TRECs import curb raises concerns

UNITED STATES: California's new regulatory plan to establish a market for tradable renewable energy credits (TRECs) has opened a debate on the effect the measure will have on the state's wind power development and on developers in nearby states.

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January's decision by the California Public Utilities Commission limits the number of TRECs that can be used to less than 25% of the state's renewable portfolio standard (RPS) requirements. California, home to nearly 40 million people and one of the world's largest energy economies, has an RPS that requires utilities to produce 20% of their energy from renewables by 2020.

Some see the ruling as an effective way to kick-start a much-needed development of wind and other renewables in California. Inadequate transmission and severe permitting hurdles have produced a sluggish market, while at the same time newly elected governor Jerry Brown struggles with a $40 billion budget deficit.

However, there are fears that the flourishing wind power markets in Oregon, Washington and several other states will no longer have California as a major customer.

The new rule creates a clear distinction between bundled transactions, where energy and renewable energy credits are sold together, and unbundled transactions where energy and their associated credits are separate items. The rule also redefines bundled contracts for out-of-state renewable energy. It now requires that the first point of delivery for renewable electricity produced in neighbouring states must be to a substation within California. Long-distance projects are unlikely to meet that qualifier.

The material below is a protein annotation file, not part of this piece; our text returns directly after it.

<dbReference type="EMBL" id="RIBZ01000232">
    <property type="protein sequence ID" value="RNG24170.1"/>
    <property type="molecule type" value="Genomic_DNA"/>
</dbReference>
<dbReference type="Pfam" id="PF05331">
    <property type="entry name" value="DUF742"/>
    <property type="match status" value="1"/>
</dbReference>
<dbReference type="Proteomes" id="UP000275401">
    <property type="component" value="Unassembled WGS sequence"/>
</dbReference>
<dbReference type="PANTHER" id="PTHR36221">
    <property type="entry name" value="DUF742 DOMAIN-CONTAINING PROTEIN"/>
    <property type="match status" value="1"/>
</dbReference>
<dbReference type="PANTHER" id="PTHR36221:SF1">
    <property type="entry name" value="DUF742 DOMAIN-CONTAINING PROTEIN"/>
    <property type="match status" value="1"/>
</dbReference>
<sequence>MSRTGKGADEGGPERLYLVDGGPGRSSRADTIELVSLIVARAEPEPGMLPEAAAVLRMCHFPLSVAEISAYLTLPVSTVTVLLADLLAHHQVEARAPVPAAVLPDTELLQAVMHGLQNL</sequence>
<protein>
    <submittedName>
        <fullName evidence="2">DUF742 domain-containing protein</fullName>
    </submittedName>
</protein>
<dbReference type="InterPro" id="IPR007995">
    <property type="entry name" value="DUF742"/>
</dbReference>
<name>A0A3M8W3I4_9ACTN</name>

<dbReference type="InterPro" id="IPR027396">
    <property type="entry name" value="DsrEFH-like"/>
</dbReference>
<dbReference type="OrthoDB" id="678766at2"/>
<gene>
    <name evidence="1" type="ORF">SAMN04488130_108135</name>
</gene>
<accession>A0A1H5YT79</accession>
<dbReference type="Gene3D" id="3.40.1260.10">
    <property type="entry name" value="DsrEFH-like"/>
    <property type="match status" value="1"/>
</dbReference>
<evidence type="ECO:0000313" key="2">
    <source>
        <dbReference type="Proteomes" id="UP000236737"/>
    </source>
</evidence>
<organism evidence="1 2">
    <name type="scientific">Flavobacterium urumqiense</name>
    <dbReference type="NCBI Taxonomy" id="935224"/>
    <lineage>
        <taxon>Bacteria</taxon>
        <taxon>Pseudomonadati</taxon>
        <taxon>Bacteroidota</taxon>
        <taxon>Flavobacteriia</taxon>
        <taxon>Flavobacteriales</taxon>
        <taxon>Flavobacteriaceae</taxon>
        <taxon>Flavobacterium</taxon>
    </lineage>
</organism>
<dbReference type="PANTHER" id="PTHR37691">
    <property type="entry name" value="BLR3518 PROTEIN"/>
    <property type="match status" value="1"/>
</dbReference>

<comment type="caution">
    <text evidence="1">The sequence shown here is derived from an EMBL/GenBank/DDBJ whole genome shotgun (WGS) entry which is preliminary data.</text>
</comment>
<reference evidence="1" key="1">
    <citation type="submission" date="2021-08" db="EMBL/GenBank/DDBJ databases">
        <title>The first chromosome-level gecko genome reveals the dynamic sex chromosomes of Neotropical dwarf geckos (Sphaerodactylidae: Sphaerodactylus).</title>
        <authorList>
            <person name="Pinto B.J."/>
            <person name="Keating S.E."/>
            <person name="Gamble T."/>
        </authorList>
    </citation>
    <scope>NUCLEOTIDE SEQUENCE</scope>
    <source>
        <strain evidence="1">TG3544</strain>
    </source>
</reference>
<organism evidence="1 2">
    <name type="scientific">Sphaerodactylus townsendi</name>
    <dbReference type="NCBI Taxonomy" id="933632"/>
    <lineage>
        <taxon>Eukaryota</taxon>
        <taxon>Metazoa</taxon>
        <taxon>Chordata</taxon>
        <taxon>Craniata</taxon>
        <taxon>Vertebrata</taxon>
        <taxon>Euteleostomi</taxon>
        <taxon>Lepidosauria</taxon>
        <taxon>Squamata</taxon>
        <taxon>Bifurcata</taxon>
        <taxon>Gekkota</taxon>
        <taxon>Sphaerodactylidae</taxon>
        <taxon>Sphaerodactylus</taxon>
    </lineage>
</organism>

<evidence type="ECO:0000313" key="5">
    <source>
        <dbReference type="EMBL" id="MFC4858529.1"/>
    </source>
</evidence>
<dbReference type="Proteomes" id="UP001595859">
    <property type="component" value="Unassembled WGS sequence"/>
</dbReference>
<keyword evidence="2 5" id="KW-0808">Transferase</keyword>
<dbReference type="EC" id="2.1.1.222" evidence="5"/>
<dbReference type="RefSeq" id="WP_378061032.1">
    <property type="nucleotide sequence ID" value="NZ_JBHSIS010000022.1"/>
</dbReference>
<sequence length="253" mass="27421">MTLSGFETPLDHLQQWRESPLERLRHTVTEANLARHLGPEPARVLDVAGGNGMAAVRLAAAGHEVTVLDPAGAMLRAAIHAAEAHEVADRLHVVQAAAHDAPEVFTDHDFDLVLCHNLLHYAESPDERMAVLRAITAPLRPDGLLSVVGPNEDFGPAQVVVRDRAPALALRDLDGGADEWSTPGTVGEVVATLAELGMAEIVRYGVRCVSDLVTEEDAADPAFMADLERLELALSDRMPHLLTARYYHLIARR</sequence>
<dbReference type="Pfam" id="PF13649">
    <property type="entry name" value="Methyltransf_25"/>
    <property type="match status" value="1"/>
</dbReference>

Legal action

Speaking about the new policy, Iberdrola said: "We remain very concerned about the discriminatory treatment of renewable energy delivered to California from outside the state. The commission has a comprehensive record on which to base a decision to add real-time deliveries on firm transmission to the bundled category but it has yet to act."

Relief could come in the form of legal action over whether the ruling breaks interstate commerce laws in the US Constitution.

"The commerce clause of the Constitution says that states can't say no to interstate commerce," says John Audley, deputy director of Renewable Northwest Project, an Oregon-based advocacy. "Is power any different than beef, just because its route is a transmission line and not the freeway?"

The rule, which puts a $50 ceiling on TRECs, extends through to the end of 2013. One interim fix might be an increase in California's RPS, which would effectively raise the state's overall need for megawatts from renewable generation. "California can change the state's RPS and make this issue moot," Audley says. "We'll see whether or not the legislators have an appetite for it."

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